Sex allocation theory predicts that parents are selected to bias their progeny sex ratio (SR) toward the sex that will benefit the most from parental quality. Because parental quality may differentially affect survival of sons and daughters, a pivotal test of the adaptive value of SR adjustment is whether parents overproduce offspring of the sex that accrues larger fitness advantages from high parental quality. However, this crucial test of the long-term fitness consequences of sex allocation decisions has seldom been performed. In this study of the barn swallow (Hirundo rustica), we showed a positive correlation between the proportion of sons and maternal annual survival. We then experimentally demonstrated that this association did not depend on the differential costs of rearing offspring of either sex. Finally, we showed that maternal lifespan positively predicted lifespan of sons but not of daughters. Because in barn swallows lifespan is a strong determinant of lifetime reproductive success, the results suggest that mothers overproduce offspring of the sex that benefits the most from maternal quality. Hence, irrespective of mechanisms causing the SR bias and mother-son covariation in lifespan, we provide strong evidence that sex allocation decisions of mothers can highly impact on their lifetime fitness.

Romano, A., Costanzo, A., Caprioli, M., Parolini, M., Ambrosini, R., Rubolini, D., et al. (2016). Better-surviving barn swallow mothers produce more and better-surviving sons. EVOLUTION, 70(5), 1120-1128 [10.1111/evo.12908].

Better-surviving barn swallow mothers produce more and better-surviving sons

AMBROSINI, ROBERTO;
2016

Abstract

Sex allocation theory predicts that parents are selected to bias their progeny sex ratio (SR) toward the sex that will benefit the most from parental quality. Because parental quality may differentially affect survival of sons and daughters, a pivotal test of the adaptive value of SR adjustment is whether parents overproduce offspring of the sex that accrues larger fitness advantages from high parental quality. However, this crucial test of the long-term fitness consequences of sex allocation decisions has seldom been performed. In this study of the barn swallow (Hirundo rustica), we showed a positive correlation between the proportion of sons and maternal annual survival. We then experimentally demonstrated that this association did not depend on the differential costs of rearing offspring of either sex. Finally, we showed that maternal lifespan positively predicted lifespan of sons but not of daughters. Because in barn swallows lifespan is a strong determinant of lifetime reproductive success, the results suggest that mothers overproduce offspring of the sex that benefits the most from maternal quality. Hence, irrespective of mechanisms causing the SR bias and mother-son covariation in lifespan, we provide strong evidence that sex allocation decisions of mothers can highly impact on their lifetime fitness.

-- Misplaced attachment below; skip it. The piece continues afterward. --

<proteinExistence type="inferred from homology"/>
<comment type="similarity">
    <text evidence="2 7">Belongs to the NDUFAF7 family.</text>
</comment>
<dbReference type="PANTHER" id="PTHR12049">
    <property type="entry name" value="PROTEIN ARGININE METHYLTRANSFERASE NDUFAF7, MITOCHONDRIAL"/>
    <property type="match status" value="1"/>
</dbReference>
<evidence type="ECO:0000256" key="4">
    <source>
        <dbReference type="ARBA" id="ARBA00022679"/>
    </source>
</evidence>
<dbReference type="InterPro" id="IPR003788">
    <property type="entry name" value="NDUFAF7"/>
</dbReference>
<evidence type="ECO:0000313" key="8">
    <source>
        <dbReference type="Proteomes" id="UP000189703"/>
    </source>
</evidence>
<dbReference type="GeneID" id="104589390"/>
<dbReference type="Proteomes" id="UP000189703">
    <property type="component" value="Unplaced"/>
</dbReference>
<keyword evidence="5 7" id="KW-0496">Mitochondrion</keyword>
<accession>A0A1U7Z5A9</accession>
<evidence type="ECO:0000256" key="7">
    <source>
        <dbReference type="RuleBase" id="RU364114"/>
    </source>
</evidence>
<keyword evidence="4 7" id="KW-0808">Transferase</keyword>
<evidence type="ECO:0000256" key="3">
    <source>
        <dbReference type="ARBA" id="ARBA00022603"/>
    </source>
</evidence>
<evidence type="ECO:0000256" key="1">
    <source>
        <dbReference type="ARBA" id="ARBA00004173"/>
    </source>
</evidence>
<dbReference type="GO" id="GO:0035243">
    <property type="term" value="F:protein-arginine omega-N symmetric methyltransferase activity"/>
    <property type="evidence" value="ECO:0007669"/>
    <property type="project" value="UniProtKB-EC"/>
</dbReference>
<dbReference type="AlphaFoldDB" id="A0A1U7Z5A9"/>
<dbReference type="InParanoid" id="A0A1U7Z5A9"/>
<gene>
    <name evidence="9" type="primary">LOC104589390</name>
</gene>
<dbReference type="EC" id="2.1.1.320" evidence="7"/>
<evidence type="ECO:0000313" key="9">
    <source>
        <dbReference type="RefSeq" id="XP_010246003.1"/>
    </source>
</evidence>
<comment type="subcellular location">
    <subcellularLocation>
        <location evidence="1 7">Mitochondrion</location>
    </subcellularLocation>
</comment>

Articolo in rivista - Articolo scientifico
Barn swallow; Lifespan; Lifetime fitness; Sex allocation; Sex ratio; Survival;
Barn swallow; Lifespan; Lifetime fitness; Sex allocation; Sex ratio; Survival; Ecology, Evolution, Behavior and Systematics; Genetics; Agricultural and Biological Sciences (all)
English
1120
1128
9
Romano, A., Costanzo, A., Caprioli, M., Parolini, M., Ambrosini, R., Rubolini, D., et al. (2016). Better-surviving barn swallow mothers produce more and better-surviving sons. EVOLUTION, 70(5), 1120-1128 [10.1111/evo.12908].
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Utilizza questo identificativo per citare o creare un link a questo documento: https://hdl.handle.net/10281/134559
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